BEIS has put in place and activated Smart Energy Code content necessary to enable the national data and communications system to go live. The Code details the rights and obligations of industry parties who use smart metering systems and the information it provides.
BEIS has facilitated the sharing of good practice for supporting vulnerable and prepayment consumers, focussing on the post-installation period and drawing on expertise from across industry and consumer groups.
Supplier led roll-out
The government requires energy companies to install smart meters for their customers, and has set out rules to ensure that they do this in a way that is in the interests of consumers, including rules around:
- data access and privacy
- technical standards for the smart metering equipment
- meeting the needs of vulnerable consumers
Smart meters will be rolled out as standard across the country by the end of 2020. But there is no legal obligation on individuals to have one.
The government has ensured that appropriate consumer protection provisions have been put in place:
- there will be no sales during the installation visit
- installers must provide energy efficiency advice as part of the visit. They will need the consumer’s permission in advance of the visit if they are to talk to them about their own products
These provisions are outlined in the Smart Meter Installation Code of Practice.
You will have a choice about how your energy consumption data is used, apart from where it is required for billing and other regulated purposes.
You will be able to see your real-time energy consumption data on your in-home display. You will also be able to download more detailed historic data from your home network, should you wish to.
Your energy company, and the energy networks, can access appropriate data to enable them to send you accurate bills and carry out other essential tasks.
Suppliers will have to get your consent to access half-hourly data, or to use data for marketing purposes. They can access daily data unless you object.
You will also be able to share data with third parties (such as switching sites) if you want them to give you advice on the best tariff for you.
The Data guide for Smart Meters published by Energy UK outlines the key information customers need to know about their rights and choices when they get a smart meter installed.
Smart meters will ultimately make switching suppliers easier and quicker. It is important that smart metering devices work together (even if from different providers) and also that consumers can still use the meter on change of supplier. However, meters installed during the early roll out may lose some smart functionality depending on which energy supplier you switch to. This will be resolved for the vast majority of meters installed during the main rollout as more energy suppliers begin installing smart meters.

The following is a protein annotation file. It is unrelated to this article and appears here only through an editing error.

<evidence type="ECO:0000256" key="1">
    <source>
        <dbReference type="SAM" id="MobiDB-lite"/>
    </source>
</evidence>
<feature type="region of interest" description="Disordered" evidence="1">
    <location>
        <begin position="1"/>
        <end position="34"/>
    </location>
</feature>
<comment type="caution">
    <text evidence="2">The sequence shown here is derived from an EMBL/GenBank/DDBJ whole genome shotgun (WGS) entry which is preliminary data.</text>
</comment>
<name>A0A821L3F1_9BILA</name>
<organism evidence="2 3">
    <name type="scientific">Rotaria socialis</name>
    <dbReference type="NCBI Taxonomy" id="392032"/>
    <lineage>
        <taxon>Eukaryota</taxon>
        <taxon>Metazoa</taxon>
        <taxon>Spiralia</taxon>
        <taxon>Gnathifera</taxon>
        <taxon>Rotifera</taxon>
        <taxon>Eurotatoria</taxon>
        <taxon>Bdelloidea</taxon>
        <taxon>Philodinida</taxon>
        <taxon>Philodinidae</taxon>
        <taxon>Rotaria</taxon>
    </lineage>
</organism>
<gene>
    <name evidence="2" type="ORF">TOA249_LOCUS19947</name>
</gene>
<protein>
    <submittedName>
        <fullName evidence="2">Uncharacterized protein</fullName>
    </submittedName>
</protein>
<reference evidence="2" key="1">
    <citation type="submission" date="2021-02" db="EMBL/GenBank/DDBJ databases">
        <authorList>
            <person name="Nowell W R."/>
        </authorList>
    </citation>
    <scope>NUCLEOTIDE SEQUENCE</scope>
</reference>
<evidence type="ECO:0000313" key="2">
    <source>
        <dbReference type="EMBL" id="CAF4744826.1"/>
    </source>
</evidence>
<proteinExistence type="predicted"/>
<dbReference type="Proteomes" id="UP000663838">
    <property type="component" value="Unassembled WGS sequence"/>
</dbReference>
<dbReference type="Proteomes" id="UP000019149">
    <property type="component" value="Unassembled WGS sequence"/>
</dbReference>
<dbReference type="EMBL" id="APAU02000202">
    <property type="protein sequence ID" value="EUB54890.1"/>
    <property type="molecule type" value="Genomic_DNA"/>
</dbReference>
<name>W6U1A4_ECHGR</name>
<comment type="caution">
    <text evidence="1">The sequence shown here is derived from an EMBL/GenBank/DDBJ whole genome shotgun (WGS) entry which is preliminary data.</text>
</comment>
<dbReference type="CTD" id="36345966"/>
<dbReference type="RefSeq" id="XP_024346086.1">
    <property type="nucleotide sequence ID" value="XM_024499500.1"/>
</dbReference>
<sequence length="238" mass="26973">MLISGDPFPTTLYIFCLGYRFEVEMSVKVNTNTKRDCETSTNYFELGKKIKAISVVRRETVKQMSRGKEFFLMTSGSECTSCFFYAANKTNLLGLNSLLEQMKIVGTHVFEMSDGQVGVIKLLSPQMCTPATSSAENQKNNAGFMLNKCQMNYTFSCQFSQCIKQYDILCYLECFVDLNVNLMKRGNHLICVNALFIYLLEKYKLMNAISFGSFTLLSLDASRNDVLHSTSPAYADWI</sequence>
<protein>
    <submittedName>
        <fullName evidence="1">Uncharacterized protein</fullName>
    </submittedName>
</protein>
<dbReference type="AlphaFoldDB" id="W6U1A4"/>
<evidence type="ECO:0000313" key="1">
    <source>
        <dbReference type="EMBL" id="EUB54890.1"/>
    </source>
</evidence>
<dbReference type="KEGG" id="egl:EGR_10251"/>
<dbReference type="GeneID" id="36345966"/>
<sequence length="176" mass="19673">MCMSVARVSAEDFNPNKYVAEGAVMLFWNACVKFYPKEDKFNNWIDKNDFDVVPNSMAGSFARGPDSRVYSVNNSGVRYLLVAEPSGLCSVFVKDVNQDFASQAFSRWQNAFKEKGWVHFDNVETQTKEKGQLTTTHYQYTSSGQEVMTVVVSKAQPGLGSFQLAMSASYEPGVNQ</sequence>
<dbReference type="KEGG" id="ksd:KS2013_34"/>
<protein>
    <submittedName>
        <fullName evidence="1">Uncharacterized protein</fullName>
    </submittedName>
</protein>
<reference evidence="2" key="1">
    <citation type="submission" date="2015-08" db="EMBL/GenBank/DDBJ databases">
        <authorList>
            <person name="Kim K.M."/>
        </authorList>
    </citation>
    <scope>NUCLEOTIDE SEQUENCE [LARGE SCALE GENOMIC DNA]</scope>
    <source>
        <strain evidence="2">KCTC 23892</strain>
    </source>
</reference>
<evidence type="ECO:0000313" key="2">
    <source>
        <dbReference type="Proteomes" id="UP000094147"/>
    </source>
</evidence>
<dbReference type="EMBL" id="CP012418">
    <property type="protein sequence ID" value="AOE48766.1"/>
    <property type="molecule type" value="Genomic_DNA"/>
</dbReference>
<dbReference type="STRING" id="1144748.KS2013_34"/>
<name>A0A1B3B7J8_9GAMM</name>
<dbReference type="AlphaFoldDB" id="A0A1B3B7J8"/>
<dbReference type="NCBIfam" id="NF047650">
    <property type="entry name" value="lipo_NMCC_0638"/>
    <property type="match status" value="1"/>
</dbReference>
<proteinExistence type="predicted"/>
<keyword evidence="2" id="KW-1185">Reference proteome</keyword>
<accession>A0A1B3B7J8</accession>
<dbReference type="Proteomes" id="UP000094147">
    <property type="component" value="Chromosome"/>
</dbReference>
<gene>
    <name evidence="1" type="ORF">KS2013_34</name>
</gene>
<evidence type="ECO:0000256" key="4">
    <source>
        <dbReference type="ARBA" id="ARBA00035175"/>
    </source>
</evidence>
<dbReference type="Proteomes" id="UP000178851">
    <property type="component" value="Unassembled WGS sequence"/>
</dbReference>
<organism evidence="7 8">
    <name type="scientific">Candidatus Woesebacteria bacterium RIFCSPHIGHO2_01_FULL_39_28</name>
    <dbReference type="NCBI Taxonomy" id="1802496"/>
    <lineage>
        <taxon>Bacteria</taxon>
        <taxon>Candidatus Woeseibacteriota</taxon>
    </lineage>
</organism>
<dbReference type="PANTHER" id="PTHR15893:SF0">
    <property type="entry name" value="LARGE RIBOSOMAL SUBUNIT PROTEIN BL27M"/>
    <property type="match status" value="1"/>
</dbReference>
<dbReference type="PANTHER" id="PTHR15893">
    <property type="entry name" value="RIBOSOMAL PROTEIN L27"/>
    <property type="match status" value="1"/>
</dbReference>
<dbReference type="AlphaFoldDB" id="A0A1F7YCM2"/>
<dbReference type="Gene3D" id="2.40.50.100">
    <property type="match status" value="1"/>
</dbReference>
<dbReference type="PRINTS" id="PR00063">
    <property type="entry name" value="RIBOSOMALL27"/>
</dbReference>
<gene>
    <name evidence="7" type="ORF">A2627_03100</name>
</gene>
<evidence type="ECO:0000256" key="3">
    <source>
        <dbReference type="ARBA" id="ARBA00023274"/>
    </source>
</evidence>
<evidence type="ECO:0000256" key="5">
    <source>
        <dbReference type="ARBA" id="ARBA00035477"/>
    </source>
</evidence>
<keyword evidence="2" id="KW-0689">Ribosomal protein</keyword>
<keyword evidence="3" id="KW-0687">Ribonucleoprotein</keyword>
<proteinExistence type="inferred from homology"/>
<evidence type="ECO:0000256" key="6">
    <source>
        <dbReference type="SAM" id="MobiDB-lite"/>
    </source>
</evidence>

In most cases, if you switch during the early roll out the meter can still be used in ‘traditional’ mode if the new energy supplier cannot support the smart functionality at the stage of switching suppliers. The In Home Display (IHD) issued alongside the smart meter should still continue to operate and show you near real time information about your energy consumption.
Ofgem has introduced rules designed to help domestic consumers understand if the smart services they receive will be maintained when they switch supplier. The rules include a requirement that a supplier installing a smart meter must inform the customer that they may lose meter functionality on change of supplier.
Smart meters are covered by UK and EU product safety legislation, which requires manufacturers to ensure that any product placed on the market is safe. Public Health England (formerly The Health Protection Agency) provides advice and information on the health implications of smart meters, as it does for a range of technologies commonly found in homes and businesses across the UK.
Public Health England has advised that the evidence suggests that exposures to the radio waves produced by smart meters do not pose a risk to health. Further information about smart meters and health.
Timeframes for installation
All homes and small business sites will be offered smart meters by their energy company between now and the end of 2020. A selection of links to some suppliers’ smart meter pages can be found on the Smart Energy GB website.
Contact your energy supplier or see:
Published: 22 January 2013
Updated: 24 January 2017
- 2016 progress update.
- The guide has been updated to provide a link to the new leaflet on the Smart Metering System.
- First published.